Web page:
BY HANNAH LESTER
There were congratulations all around — Jay Hovey looked to be beating incumbent Tom Whatley for State Senate District 27 by one vote. But now, the election results have been contested.
Hovey and Whatley were four votes apart following the primary vote on May 24. However, after provisional ballots were counted on May 31, Hovey had unofficially beaten Whatley by one.
The State Senate District 27 seat is one of four being contest with the ALGOP, including Alabama house District 2, Alabama House District 28 and Alabama House District 29.
According to the secretary of state website and official election laws, the contest must be made within one day of the results being declared.
“Such contest shall be heard and tried by the county executive committee as to candidates for county offices and by the state committee as to candidates for all other offices,” the law said.
The grounds for contesting the results can include corruption on “ the part of any inspector, clerk, returning officer, canvassing board, or other person,” on the idea that Whatley or Hovey is not eligible to run, on the basis of illegal votes, of legal votes not being counted, in the case of bribes or intimidation or a mistake in counting.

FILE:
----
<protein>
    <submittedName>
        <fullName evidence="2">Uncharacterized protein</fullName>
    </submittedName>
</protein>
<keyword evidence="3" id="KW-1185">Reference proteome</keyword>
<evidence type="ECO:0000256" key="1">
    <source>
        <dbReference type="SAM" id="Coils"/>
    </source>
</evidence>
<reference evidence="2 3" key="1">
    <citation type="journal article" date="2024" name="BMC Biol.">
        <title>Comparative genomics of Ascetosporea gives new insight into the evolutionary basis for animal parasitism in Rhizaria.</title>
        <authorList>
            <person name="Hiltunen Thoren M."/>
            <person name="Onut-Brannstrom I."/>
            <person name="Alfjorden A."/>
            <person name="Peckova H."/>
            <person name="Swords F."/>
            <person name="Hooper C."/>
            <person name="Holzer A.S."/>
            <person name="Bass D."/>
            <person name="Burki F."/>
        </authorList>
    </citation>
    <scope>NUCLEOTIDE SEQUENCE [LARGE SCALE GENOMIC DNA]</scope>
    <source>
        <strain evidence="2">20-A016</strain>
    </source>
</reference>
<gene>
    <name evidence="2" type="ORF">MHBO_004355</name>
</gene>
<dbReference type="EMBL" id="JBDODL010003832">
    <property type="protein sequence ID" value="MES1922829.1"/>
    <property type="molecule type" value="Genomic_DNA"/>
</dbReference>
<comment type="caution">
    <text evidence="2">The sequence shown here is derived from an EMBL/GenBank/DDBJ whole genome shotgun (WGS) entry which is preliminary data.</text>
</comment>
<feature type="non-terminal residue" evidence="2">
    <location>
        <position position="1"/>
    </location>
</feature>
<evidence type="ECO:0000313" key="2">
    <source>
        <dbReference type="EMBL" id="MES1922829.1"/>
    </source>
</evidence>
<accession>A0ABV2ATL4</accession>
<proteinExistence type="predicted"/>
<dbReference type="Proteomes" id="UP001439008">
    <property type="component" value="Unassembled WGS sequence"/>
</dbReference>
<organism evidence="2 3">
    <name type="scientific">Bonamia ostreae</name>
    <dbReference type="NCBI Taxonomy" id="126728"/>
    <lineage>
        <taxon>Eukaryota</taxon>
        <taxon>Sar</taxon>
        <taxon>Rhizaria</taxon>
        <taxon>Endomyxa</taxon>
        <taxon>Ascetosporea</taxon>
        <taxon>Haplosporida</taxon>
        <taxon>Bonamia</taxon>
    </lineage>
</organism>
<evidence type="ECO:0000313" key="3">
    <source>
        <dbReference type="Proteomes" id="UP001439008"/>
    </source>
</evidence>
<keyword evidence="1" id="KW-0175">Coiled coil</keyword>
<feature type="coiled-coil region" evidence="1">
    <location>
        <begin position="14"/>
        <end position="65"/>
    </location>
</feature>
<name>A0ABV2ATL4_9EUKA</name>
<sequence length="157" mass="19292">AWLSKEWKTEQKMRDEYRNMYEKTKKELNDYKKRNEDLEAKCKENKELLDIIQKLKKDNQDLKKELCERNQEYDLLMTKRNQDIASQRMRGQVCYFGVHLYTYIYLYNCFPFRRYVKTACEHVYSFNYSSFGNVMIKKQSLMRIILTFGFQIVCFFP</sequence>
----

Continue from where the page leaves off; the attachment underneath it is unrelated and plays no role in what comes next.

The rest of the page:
The state committee will have the authority to ask for witnesses and materials used in the election.
A hearing will be held June 25 and both Hovey and Whatley will present their case and any supporting documentation.
The state executive committee is required by law to meet within five days of the filing of the contest. They have until 83 days before the general election to provide the determination of the contest, however, which would be Aug. 17. If a judgement is not provided, it will be equivalent to a dismissal of a contest.
If the committee can’t determine a winner, a new primary can be held.
Therefore, it may be some time before there is a clear winner for the Hovey vs. Whatley State Senate seat.